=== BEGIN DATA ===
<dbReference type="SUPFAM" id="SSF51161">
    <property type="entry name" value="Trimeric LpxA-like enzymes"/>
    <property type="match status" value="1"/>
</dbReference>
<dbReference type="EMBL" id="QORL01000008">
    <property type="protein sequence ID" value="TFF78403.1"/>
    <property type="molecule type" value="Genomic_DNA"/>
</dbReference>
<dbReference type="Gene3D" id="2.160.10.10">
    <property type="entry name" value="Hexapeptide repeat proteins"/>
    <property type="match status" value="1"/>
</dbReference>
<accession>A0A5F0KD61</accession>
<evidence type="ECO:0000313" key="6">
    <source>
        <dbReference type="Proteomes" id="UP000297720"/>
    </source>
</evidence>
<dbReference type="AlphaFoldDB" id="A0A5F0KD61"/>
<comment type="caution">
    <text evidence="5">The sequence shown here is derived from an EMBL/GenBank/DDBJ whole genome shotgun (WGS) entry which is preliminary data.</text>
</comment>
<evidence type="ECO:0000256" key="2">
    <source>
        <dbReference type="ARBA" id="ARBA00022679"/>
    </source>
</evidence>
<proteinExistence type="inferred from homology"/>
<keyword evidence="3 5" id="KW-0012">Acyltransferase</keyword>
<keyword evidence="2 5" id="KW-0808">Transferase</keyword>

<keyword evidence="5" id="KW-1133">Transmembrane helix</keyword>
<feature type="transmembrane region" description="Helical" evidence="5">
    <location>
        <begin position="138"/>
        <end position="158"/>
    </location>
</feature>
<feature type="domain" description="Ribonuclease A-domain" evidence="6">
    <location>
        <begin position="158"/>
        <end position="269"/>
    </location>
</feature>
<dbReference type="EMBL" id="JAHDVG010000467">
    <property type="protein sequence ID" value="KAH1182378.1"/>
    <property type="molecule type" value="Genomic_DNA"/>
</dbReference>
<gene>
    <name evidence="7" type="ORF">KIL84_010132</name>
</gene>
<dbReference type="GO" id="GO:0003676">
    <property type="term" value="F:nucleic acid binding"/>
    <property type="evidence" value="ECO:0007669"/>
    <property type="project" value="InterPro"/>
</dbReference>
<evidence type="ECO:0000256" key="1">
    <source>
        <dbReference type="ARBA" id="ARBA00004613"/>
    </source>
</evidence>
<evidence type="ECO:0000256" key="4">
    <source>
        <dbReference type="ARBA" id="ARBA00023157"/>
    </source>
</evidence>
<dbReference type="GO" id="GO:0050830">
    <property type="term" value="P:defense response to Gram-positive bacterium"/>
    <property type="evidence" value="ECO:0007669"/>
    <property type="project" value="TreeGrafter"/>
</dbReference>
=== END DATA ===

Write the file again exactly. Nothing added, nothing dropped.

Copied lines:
<dbReference type="SUPFAM" id="SSF51161">
    <property type="entry name" value="Trimeric LpxA-like enzymes"/>
    <property type="match status" value="1"/>
</dbReference>
<dbReference type="EMBL" id="QORL01000008">
    <property type="protein sequence ID" value="TFF78403.1"/>
    <property type="molecule type" value="Genomic_DNA"/>
</dbReference>
<dbReference type="Gene3D" id="2.160.10.10">
    <property type="entry name" value="Hexapeptide repeat proteins"/>
    <property type="match status" value="1"/>
</dbReference>
<accession>A0A5F0KD61</accession>
<evidence type="ECO:0000313" key="6">
    <source>
        <dbReference type="Proteomes" id="UP000297720"/>
    </source>
</evidence>
<dbReference type="AlphaFoldDB" id="A0A5F0KD61"/>
<comment type="caution">
    <text evidence="5">The sequence shown here is derived from an EMBL/GenBank/DDBJ whole genome shotgun (WGS) entry which is preliminary data.</text>
</comment>
<evidence type="ECO:0000256" key="2">
    <source>
        <dbReference type="ARBA" id="ARBA00022679"/>
    </source>
</evidence>
<proteinExistence type="inferred from homology"/>
<keyword evidence="3 5" id="KW-0012">Acyltransferase</keyword>
<keyword evidence="2 5" id="KW-0808">Transferase</keyword>

<keyword evidence="5" id="KW-1133">Transmembrane helix</keyword>
<feature type="transmembrane region" description="Helical" evidence="5">
    <location>
        <begin position="138"/>
        <end position="158"/>
    </location>
</feature>
<feature type="domain" description="Ribonuclease A-domain" evidence="6">
    <location>
        <begin position="158"/>
        <end position="269"/>
    </location>
</feature>
<dbReference type="EMBL" id="JAHDVG010000467">
    <property type="protein sequence ID" value="KAH1182378.1"/>
    <property type="molecule type" value="Genomic_DNA"/>
</dbReference>
<gene>
    <name evidence="7" type="ORF">KIL84_010132</name>
</gene>
<dbReference type="GO" id="GO:0003676">
    <property type="term" value="F:nucleic acid binding"/>
    <property type="evidence" value="ECO:0007669"/>
    <property type="project" value="InterPro"/>
</dbReference>
<evidence type="ECO:0000256" key="1">
    <source>
        <dbReference type="ARBA" id="ARBA00004613"/>
    </source>
</evidence>
<evidence type="ECO:0000256" key="4">
    <source>
        <dbReference type="ARBA" id="ARBA00023157"/>
    </source>
</evidence>
<dbReference type="GO" id="GO:0050830">
    <property type="term" value="P:defense response to Gram-positive bacterium"/>
    <property type="evidence" value="ECO:0007669"/>
    <property type="project" value="TreeGrafter"/>
</dbReference>